Ask a veteran Metal Gear fan what their favorite game in the entire franchise is, and the answer will most likely be Metal Gear Solid 3: Snake Eater. For the very first time, we found ourselves in the combat boots of none other than Big Boss himself, or rather, Naked Snake, as he is called at this point in the timeline.

Snake Eater took a step back from the existential themes of MGS2, focusing more on political fiction and the Cold War, featuring a very character-heavy story. Gameplay-wise, it added camouflage, advanced melee combat, and even some survival elements.

However, only the first two would actually stick around for the later installments.

A year later, Snake Eater saw a re-release in the form of Metal Gear Solid 3: Subsistence that introduced the first incarnation of Metal Gear Online, as well as an OTS camera mode. However, MGS 3 remained a PS2 exclusive until the release of the HD Collection, when it finally became available on the PS3, PSVita, and the Xbox 360.

Furthermore, Metal Gear Solid: Snake Eater 3D was released for the Nintendo 3DS in 2012. It altered the controls to adapt them to Nintendo’s handheld console better, all the while introducing OTS aiming and shooting as well.

With Metal Gear Solid 4, we finally got to assume control of Solid Snake as the protagonist once again, but it would also be the last time. MGS 4 is probably the most plot-focused game of the franchise, (in)famous for its insanely long cutscenes that rivaled the runtimes of full-length films at certain points.

While there are cutscenes galore to go around, MGS 4 is sorely lacking in terms of its single-player campaign. Adaptive camouflage makes the camouflage system largely redundant, stealth sections are few, and the game is mostly “on rails” from Act 2-onward.

Still, the main purpose of MGS 4 was to wrap up the many convoluted plotlines from the previous games, something that it definitely managed to do, even if the fans did not much like “nanomachines” as the sole answer to all of the series’ questions and mysteries.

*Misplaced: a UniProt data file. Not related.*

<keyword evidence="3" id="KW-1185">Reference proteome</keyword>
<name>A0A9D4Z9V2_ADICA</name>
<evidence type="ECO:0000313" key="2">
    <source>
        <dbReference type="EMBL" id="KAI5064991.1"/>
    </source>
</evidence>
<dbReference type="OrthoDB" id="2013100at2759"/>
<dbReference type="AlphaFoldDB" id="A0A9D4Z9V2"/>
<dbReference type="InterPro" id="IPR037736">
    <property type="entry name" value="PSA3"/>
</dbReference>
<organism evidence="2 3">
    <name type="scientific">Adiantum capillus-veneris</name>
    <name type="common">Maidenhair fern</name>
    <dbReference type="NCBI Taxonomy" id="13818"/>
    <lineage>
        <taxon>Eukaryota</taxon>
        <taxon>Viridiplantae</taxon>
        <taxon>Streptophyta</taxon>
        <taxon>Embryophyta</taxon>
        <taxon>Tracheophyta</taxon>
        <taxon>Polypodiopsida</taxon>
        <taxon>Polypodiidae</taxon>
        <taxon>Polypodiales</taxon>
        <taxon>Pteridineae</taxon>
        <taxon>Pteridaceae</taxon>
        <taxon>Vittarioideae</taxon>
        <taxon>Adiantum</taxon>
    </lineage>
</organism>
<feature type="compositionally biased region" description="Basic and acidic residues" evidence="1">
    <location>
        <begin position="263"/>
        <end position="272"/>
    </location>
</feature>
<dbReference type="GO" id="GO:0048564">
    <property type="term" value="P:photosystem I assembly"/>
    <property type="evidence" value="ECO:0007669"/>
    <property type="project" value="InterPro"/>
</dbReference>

This is also the only Metal Gear game that remains exclusive and playable only on a single platform (the PS3) to this day.

The events of Peace Walker are, once again, focused on Big Boss and his efforts to establish his private military organization in Cuba at the time of the Cuban Missile Crisis. This story is what sets up the stage for the final chapter of the series, and the game is not half-bad from a gameplay standpoint either.

Peace Walker borrows a lot from MGS 4 in terms of mechanics and adds base management elements and co-op on top of that.

The story is executed well, too, and stands surprisingly well on its own two legs, although the bosses are quite forgettable when compared to the rest of the series.

Peace Walker was initially released for the PSP, but a remastered version is also available on the PS3 and the Xbox 360 as part of the Metal Gear Solid HD Collection. However, due to the PSP version of the game already being available on the PS Vita, the HD Collection for the Vita doesn’t actually include the remastered version of Peace Walker.

As far as we’re concerned, Ground Zeroes does not qualify for the status of a standalone game. If anything, it is a paid demo and story prologue for the real Metal Gear Solid V, but since it is still being sold separately, we have decided to include it as a separate entry.

Ground Zeroes picked up after the ending of Peace Walker and quickly set up the premise for The Phantom Pain, all the while introducing us to the best incarnation of Metal Gear, as far as gameplay is concerned.

The Fox Engine graphics are absolutely breathtaking, and the only thing more outstanding is how well MGS V manages to fuse stealth and action elements into a dynamic whole.

This particular “game” can be completed in less than an hour, not counting the side missions which take place on the same map, so if you want to pick it up at some point, best wait for when it dips below $5 at a sale.

The Phantom Pain is perhaps the most disruptive entry in the series. Where Metal Gear Solid 4 had too much story and too little gameplay, V has too much gameplay and too little story. The latter was something that hardcore fans were quick to take note of, and not many were happy with the way that the Metal Gear franchise was wrapped up.

Most importantly, the game was left unfinished due to the well-known Kojima-Konami break up, leaving the long-term fans with what felt like an incomplete epilogue. Regardless, The Phantom Pain definitely remains the best game in the series if we’re looking at it solely from a gameplay perspective.

As with Ground Zeroes, it perfectly blends stealth and action, the only major problems being the occasional repetitiveness that usually comes with open-world games and a lack of memorable boss fights that the series is known for.

On top of that, MGS V places a big accent on base building and management, expanding upon the foundation set by the portable games that came before it.